Atomic Time

There is an article on concerning a miniaturized atomic clock. Imagine a time standard the size of a grain of rice in a wristwatch.

Atomic clocks are valuable in science because they keep incredibly accurate time. Some can achieve accuracies as high as one second in six million years! This miniature model would be a little less precise.

… the atomic clock would be accurate to within a second every 300 years, making it more than 1,000 times more reliable than a very good wristwatch.

Reading this reminded me of the time I actually saw the atomic clock at the National Institute for Standards and Technology in Boulder, CO&#185. At the time I was hosting Inside Space on the SciFi Channel. Boulder is a hotbed of planetary science, which is what drew us. Going to NIST was icing on a nerdy cake.

The word ‘atomic’ conjures up the image of nuclear power or the Atom Bomb. That not what atomic is all about – at least in the clock world. The atomic clock at NIST measured a stream of atoms from a cesium source. I really don’t understand all the theory except to say that cesium is resonant at a very predictable frequency, 9,192,631,770 Hz. That’s the secret of the clock’s accuracy.

Unlike a standard clock, the NIST clock is a calibrating device. It doesn’t tell you the time. It just helps calibrate the instruments that do.

I hope I haven’t made this too difficult or screwed up my explanation. It really doesn’t matter, because that’s not the point of the story.

Our crew walked into a room and there was the clock. I remember it being longer horizontally than it was tall. There were wires and probes in it. I also remember some sort of insulating material over part of it.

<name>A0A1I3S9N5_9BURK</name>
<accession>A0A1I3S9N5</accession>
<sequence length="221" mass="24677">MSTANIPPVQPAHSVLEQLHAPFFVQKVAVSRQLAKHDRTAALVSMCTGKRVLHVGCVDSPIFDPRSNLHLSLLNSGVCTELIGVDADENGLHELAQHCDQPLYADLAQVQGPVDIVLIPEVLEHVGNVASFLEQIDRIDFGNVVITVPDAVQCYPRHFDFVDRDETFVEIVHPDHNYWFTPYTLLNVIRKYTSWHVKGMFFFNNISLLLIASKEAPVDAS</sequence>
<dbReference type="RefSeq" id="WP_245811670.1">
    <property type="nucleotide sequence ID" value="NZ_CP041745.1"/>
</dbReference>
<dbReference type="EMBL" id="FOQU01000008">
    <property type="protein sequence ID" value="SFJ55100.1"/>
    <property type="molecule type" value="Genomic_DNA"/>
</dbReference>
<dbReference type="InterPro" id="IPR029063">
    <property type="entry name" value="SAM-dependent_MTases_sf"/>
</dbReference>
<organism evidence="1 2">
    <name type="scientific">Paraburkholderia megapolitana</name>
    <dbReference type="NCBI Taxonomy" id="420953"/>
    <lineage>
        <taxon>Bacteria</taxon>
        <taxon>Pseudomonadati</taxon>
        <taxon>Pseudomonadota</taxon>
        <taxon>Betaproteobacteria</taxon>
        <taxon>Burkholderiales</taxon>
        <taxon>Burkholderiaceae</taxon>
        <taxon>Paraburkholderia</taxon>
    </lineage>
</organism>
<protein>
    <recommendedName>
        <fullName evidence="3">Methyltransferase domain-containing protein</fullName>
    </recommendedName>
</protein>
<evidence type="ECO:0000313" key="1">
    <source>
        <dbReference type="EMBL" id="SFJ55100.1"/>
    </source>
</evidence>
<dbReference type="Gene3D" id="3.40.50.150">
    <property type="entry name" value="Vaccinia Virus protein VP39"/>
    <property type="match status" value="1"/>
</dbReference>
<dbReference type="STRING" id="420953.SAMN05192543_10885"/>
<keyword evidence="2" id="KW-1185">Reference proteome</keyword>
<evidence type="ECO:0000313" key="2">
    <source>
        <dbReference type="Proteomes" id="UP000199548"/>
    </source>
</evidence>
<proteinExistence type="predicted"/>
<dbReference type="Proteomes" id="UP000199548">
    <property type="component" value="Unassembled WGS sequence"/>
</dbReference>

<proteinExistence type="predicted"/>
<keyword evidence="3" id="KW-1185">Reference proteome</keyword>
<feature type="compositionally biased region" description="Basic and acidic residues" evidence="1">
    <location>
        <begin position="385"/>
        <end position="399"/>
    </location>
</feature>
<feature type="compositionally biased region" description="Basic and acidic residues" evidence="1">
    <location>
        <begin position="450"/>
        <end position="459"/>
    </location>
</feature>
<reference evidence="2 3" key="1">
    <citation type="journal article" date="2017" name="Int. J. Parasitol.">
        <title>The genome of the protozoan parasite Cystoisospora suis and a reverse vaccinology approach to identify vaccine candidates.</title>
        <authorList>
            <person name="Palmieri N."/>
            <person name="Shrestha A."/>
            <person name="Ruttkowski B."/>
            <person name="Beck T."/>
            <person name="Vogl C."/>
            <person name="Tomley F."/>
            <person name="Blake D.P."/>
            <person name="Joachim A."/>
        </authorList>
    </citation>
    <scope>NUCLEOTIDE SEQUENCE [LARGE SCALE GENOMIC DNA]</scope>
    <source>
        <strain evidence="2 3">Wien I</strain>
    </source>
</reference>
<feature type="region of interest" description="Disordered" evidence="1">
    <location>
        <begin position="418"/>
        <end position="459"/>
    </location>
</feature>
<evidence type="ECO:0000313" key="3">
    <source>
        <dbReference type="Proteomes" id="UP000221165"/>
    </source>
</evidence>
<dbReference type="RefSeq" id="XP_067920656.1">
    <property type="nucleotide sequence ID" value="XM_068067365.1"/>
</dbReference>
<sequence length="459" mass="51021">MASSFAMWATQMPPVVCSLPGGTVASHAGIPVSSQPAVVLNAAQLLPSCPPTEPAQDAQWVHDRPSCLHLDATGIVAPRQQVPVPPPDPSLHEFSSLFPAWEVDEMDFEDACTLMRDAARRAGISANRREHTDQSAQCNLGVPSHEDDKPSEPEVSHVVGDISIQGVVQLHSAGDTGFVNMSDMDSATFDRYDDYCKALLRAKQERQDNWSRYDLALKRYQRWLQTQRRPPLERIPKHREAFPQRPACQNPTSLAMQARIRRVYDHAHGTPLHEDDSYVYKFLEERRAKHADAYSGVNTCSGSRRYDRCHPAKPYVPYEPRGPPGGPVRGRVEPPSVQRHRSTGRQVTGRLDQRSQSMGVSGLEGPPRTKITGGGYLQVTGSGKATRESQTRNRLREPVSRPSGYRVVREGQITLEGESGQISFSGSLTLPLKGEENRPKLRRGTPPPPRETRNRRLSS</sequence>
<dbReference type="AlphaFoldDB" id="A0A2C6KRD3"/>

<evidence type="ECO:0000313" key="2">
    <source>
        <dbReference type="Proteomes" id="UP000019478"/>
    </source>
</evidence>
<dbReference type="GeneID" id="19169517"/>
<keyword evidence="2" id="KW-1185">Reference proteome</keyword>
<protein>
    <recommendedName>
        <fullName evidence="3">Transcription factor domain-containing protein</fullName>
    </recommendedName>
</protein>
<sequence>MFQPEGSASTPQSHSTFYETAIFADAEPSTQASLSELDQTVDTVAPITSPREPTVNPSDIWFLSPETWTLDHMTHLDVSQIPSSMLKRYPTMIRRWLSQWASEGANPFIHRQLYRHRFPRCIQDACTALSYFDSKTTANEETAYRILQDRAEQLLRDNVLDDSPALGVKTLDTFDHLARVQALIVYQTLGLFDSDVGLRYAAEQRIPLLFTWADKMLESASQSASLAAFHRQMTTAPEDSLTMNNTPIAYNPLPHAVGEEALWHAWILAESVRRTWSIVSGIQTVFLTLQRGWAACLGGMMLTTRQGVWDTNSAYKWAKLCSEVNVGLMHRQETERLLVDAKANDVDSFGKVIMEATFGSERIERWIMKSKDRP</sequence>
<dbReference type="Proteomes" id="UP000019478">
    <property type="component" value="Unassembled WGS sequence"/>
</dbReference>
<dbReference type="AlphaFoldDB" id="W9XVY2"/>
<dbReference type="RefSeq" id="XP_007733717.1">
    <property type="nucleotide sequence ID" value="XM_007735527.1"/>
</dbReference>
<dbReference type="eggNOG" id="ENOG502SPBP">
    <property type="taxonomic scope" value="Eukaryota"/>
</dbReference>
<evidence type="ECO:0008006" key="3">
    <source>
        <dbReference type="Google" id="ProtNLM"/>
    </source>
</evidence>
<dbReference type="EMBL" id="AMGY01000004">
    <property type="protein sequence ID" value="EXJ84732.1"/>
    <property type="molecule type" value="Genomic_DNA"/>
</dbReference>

It looked technical and homebuilt – like some astounding science fair project on steroids. We asked if it would be OK for me to stand alongside it while I taped an on-camera standup.

Our NIST guide said it would be fine… but one thing. Don’t bump into the clock. That sounded reasonable. And then, he continued.

“Don’t bump into the clock because they’ll have to evacuate the building. Of course, it won’t be a problem for us. We’ll be dead.&#178”

As it turns out, cesium is never found in nature as a pure element. It is very reactive – it wants to combine with other elements. It does that with great explosive power.

It reacts explosively with water, and with ice down to -116 C. In air, it catches fire spontaneously and burns with a brilliant sky-blue flame. Its hydroxide is the most powerful aqueous base known, and will eat through glass, flesh, bone, and numerous other substances.

I’m just trying to figure out how they’ll get this on someone’s wrist?

&#185 – Though I don’t remember the exact date, it was within a week or so of the murder of Jon Benet Ramsey in Boulder. Most locals were upset seeing a TV crew until they found out we weren’t covering that story.

&#178 – This is probably not an exact quote, though these exact words are etched in my mind. Whatever he said, it was very close to this. It certainly scared me and made me astoundingly careful.

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